Yogesh Arora: Making ‘Sir/Madam’ Culture Obligatory is Inappropriate
Yogesh Arora, the Co-Founder of AltF Coworking (http://altfcoworking.com) firmly supports No Sir No Madam culture. AltF Coworking is a platform to help start-ups and freelancers find affordable shared workplaces. The platform aims to motivate people to share workplaces as well as resources to save their time and money.
Being an innovator since his college days, he has always been inventing and venturing on innovative ideas. After completing his college, Yogesh worked at Ernst & Young before quitting to pursue entrepreneurship. They noticed that new start-ups faced a problem with finding a place to work. This is when they got the idea to institute AltF Coworking, to solve this problem.
He implements No Sir No Madam ideology at his workplace and in his life. Yogesh believes that imposing a salutation decree on others is inappropriate. Following first-name habit in his life, he voices, it is equally important not to take No Sir No Madam for granted. “I sincerely endorse a salutation-free culture. However, people need to realize that there are some responsibilities along with this casual culture.” Furthermore, he states — while practicing first-name addressal, people should not forget to show respect.
Private Sector organization associates are accustomed to ‘Sir/Madam’ dictate. They mandate this custom onto their employees and anyone who wants to do business with them. Yogesh remembers one instance where an executive from a company got offended because he addressed the executive by his first-name. Furthermore, the person declined to continue his business with Yogesh. Such people need to realize that professionalism and respect can be portrayed without salutation ordinance.
He cites an example of his tenure in Ernst & Young, where there used to be strict disciple and rules that everyone had to follow. This helped in making sure that employees do their work sincerely. Whereas, in start-ups, it sometimes happens that people start to slack because of the casual environment. As a result, Yogesh stresses that, people need to be properly educated about No Sir No Madam culture.
It is often noticed in government sectors, people having to follow certain mandates. ‘Sir/Madam’ tradition is one of them, which is strictly adhered by the officials. Bureaucrats need to understand that they have no authority to impose any formal diktat onto others. Yogesh opines that, restructuring in government offices would come gradually and slowly.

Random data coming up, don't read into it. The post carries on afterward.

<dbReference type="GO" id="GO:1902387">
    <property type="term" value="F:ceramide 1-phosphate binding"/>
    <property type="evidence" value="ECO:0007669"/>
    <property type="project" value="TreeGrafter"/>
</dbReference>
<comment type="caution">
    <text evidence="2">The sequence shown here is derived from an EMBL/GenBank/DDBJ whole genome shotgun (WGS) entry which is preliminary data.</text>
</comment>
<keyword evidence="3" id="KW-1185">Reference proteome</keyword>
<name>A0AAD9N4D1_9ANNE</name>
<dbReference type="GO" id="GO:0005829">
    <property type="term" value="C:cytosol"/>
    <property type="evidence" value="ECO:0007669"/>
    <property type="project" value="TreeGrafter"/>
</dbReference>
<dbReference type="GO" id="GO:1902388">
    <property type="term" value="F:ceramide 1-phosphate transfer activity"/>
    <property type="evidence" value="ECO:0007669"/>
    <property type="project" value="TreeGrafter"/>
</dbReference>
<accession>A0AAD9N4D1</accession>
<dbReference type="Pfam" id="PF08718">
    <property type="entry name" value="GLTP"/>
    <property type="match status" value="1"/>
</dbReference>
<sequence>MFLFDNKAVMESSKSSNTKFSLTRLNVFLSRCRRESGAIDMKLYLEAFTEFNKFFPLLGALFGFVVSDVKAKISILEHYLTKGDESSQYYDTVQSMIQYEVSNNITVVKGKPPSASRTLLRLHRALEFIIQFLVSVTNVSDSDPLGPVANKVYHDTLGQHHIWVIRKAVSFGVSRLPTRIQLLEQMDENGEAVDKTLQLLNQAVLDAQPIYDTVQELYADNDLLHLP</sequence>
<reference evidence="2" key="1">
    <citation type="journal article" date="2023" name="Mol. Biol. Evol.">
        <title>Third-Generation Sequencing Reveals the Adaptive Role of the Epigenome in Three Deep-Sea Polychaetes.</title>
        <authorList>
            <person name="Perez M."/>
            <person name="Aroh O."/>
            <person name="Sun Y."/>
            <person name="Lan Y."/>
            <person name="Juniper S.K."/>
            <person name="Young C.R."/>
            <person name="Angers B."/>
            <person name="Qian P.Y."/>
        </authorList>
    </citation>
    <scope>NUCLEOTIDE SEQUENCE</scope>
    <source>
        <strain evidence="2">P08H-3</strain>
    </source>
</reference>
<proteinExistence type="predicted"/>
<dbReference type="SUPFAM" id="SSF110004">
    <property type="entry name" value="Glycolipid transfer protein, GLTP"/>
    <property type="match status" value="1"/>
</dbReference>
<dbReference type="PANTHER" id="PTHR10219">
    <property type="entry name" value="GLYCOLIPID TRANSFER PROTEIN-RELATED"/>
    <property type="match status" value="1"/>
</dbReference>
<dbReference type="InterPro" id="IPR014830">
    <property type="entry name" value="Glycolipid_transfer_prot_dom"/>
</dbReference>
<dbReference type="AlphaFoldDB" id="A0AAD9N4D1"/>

People from underprivileged backgrounds often tend to face the injustice caused by ‘Sir/Madam’ taboo. They are sometimes mistreated and subjected to discrimination based on the type of work they do. Yogesh accentuates that no one should be judged on the basis of their financial background. Instead, judge people for their efforts and morals.
He cites an instance — the security guards in my building often salute me on noticing me. I have to stop and explain them not to adhere to such practices. I am very young, compared to them, and they should not bow down to me. I feel respected enough when they do their duty responsibly. I feel there is no need of any salutation custom to show respect, if people do their due diligence.
It is always a moral confusion where to apply No Sir No Madam and where not to. Often people adhere to salutation edict in order to avoid any hassle. Despite believing in first-name greeting, he sometimes has to cohere to ‘Sir/Madam’ tradition. “I have to be unfair to myself to be fair to my business as 90% of my customers expect a formal greeting.”
Thus, people need to be enlightened about No Sir No Madam and the parity it creates in society. Yogesh recommends that, this teaching should be a part of every school’s syllabus. Children should be made to understand the values of No Sir No Madam apostle. This would definitely help them to acknowledge the balance between displaying respect and not submitting to someone’s ego.
In the end, Yogesh articulates — People in authority and higher designations should not impose any formal decree onto their subordinates. Senior executives should also listen to any opinion given by their employees. It is vital that they impart equality into their offices and organization. Moreover, employees should not hold any grudge against their superiors, if any of their ideas get rejected. Thus, venturing towards progress collectively by respecting each other.